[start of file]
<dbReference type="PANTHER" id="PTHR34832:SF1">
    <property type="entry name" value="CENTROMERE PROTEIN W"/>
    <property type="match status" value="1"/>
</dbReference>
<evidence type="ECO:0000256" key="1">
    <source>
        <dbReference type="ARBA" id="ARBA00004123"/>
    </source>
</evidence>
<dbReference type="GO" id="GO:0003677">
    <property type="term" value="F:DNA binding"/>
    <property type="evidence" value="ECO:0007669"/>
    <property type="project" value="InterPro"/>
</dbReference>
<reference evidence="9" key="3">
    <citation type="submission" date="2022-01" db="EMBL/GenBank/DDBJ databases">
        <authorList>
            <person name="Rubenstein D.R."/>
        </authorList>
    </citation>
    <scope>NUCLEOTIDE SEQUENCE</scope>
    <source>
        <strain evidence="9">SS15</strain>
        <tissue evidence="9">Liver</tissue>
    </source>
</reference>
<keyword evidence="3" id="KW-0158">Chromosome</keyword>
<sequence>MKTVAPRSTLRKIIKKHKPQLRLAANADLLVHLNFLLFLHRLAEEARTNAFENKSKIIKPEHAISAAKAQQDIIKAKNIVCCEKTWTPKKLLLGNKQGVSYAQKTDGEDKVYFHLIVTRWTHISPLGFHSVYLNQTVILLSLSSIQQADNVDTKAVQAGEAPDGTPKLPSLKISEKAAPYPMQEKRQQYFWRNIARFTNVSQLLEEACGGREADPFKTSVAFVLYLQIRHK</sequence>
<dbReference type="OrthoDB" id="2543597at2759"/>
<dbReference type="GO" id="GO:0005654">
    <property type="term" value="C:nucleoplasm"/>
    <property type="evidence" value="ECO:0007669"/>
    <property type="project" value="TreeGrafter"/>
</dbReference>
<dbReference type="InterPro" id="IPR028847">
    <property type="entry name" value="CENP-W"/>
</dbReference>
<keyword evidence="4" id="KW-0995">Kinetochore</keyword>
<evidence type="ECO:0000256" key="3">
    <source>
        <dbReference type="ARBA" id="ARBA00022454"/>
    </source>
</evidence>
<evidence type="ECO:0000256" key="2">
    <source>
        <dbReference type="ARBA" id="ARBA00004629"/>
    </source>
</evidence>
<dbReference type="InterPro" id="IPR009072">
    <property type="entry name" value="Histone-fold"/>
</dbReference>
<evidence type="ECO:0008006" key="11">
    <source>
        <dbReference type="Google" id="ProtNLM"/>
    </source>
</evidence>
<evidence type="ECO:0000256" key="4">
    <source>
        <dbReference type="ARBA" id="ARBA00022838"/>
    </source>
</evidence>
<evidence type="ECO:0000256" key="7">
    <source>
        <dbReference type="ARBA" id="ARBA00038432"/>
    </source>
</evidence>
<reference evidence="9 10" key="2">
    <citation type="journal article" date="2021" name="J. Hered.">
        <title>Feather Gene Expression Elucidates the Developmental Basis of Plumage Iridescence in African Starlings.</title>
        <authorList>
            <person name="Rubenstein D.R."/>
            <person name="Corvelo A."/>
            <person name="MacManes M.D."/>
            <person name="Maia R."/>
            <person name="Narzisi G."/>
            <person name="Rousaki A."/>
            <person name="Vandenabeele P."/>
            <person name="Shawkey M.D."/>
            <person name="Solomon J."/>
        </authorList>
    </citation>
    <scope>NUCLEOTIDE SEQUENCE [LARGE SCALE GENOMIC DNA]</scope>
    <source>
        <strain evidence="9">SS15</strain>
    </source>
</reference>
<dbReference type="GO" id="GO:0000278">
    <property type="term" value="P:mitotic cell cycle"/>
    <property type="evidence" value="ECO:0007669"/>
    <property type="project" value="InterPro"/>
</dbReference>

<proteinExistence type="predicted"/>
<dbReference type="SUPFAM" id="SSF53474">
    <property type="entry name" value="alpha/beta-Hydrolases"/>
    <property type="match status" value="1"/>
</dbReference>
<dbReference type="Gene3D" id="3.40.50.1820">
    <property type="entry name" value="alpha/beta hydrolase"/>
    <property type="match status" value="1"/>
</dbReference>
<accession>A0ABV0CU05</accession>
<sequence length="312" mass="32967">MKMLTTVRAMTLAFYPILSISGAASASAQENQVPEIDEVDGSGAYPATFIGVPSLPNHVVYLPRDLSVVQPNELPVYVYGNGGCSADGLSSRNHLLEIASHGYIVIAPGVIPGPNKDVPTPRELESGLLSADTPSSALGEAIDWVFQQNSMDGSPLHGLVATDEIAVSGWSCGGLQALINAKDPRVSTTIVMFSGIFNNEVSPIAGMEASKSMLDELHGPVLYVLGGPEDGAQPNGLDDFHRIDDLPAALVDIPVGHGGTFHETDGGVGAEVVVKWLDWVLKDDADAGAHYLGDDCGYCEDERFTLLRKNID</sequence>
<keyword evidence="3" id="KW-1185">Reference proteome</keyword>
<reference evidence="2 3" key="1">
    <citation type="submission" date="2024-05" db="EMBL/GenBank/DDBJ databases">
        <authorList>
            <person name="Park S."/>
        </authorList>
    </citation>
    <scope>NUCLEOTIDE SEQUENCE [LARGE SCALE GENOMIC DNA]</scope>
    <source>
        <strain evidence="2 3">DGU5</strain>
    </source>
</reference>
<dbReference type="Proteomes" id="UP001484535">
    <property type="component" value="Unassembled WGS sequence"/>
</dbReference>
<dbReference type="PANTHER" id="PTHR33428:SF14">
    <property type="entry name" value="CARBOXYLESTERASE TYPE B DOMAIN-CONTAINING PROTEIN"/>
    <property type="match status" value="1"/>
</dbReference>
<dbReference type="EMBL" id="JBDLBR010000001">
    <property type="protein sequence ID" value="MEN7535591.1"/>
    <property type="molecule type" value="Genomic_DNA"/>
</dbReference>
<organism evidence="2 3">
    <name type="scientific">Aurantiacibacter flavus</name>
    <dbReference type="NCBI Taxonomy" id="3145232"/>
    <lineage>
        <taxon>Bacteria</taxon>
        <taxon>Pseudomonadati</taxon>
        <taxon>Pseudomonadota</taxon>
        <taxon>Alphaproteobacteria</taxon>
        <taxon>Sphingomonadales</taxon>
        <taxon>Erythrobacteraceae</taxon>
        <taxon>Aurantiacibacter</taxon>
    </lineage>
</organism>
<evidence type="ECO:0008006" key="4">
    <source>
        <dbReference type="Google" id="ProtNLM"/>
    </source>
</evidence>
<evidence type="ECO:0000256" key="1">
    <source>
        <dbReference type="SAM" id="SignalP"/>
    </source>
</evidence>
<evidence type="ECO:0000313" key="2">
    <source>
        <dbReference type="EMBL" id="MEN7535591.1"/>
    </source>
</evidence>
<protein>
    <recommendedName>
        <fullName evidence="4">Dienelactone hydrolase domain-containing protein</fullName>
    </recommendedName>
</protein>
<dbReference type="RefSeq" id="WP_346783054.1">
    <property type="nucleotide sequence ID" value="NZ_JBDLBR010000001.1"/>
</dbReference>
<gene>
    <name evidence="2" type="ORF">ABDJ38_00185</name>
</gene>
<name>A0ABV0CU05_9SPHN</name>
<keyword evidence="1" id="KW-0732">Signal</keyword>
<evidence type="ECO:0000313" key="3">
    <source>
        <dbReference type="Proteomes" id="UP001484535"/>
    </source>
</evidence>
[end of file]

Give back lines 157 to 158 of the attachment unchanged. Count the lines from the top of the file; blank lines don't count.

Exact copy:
    </recommendedName>
</protein>